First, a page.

The spectacular success of Apple’s iPhone and other products has pushed the importance of intuitive and elegant design to the forefront of everyone’s mind. Intuitive design goes beyond simply interacting with an application’s features and considers something deeper—our own instinct.
While it’s not something you can formally study, it is a way of thinking that improves the product. The result is an interface that’s easy to navigate and doesn’t get in the way of the job the user is trying to do. Software that has a visually complicated interface does not sell users on the power of the tool if it takes too long to figure out how it works. Users will quickly become frustrated and move on to a tool that’s easier to use.
Intuitive design is a far simpler concept than you may think. For example, consider the wildly exciting world of door knobs. We all know how use them–it’s the same nearly everywhere. You turn the knob and either pull, or push–you don’t need to be told each time you use a new doorknob how it works. Now take something more complex like a programmable thermostat. Each make and model has different features that vary across the board but essentially provide the same results. Most require some squinting, and even a user’s manual to come to grips with the features of a design that presents the user with too many options. Compare that to the thermostat below’s take on the same functionality (top). The user interface strips away all the complexity and boils it down to its essential purposes.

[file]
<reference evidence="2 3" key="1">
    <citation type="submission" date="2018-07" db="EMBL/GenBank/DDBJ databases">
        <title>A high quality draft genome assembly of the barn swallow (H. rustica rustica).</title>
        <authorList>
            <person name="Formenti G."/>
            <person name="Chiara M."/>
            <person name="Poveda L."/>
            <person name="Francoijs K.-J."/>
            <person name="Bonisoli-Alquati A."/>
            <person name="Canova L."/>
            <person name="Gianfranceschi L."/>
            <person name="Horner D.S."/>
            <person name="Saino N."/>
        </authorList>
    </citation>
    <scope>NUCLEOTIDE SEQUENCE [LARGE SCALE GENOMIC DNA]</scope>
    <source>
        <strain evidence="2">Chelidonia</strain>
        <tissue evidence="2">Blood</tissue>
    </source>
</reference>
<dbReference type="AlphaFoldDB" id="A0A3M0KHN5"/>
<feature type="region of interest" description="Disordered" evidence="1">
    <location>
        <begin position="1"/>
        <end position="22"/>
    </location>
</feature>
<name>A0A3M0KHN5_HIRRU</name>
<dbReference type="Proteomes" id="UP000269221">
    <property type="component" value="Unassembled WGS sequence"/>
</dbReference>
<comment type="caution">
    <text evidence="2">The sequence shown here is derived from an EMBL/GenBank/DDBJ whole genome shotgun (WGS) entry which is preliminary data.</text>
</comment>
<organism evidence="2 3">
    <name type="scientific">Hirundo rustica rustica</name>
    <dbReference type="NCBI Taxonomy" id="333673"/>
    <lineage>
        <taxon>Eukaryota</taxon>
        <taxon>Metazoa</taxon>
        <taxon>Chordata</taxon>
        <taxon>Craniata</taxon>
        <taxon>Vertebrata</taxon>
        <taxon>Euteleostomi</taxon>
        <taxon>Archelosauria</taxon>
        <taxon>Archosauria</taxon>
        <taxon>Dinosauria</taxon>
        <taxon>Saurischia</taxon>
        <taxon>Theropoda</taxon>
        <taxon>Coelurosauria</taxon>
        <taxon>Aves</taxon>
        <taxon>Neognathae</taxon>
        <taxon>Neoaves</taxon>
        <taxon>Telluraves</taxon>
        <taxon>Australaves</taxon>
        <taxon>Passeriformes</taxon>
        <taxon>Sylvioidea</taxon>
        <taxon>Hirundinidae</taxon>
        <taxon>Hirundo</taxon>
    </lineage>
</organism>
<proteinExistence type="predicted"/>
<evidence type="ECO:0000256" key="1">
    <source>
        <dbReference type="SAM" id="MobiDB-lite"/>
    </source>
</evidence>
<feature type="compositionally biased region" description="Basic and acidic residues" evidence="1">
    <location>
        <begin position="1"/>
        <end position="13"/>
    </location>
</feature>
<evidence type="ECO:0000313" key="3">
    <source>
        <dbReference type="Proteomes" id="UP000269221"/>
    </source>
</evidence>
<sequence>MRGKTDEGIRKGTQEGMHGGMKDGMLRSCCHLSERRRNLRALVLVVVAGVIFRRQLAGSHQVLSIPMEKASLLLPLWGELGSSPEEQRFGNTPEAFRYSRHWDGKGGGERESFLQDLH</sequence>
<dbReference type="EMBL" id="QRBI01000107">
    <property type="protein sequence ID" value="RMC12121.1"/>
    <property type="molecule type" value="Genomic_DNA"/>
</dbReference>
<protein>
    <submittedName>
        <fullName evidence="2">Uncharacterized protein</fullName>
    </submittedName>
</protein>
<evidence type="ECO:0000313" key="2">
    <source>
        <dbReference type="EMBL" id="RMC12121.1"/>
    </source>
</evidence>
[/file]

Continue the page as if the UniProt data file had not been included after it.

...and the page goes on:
This design approach isn’t just for phones and tablets or devices—we’ve found that it helps guide the choices we make for delivering a superior user experience in Savanna, our multi-INT analysis solution. From the start screen to the seamless dragging and dropping of assets between components, Savanna optimizes the analyst’s workflow through intuitive design.
In our upcoming winter release of Savanna 3, the start screen places all the essential analysis tools within a simple mouse click. The MyStuff case management and organization feature offers improved, intuitive content organization and maximizes production workflow. MyStuff is more collection and tag- oriented than the traditional file system—all assets can be freely moved and co-mingled within and between projects by simply dragging and dropping. Savanna also allows users to drag and drop items where they make sense, whether it’s to visualize a document’s content geospatially or place a snippet of text into a custom document.
Like everything, there are some drawbacks to intuitive design—developers and designers have to be careful creating new elements and not let things get too cluttered. Our lead UI developer, Reggie, says, “I encourage the devs to create work that is for the most brilliant users, that aren’t necessarily technologists.” This mindset isn’t always easy to achieve, but you know it when you see it.
What are your thoughts on intuitive design? Do you use it in your own work? Tell us in the comments.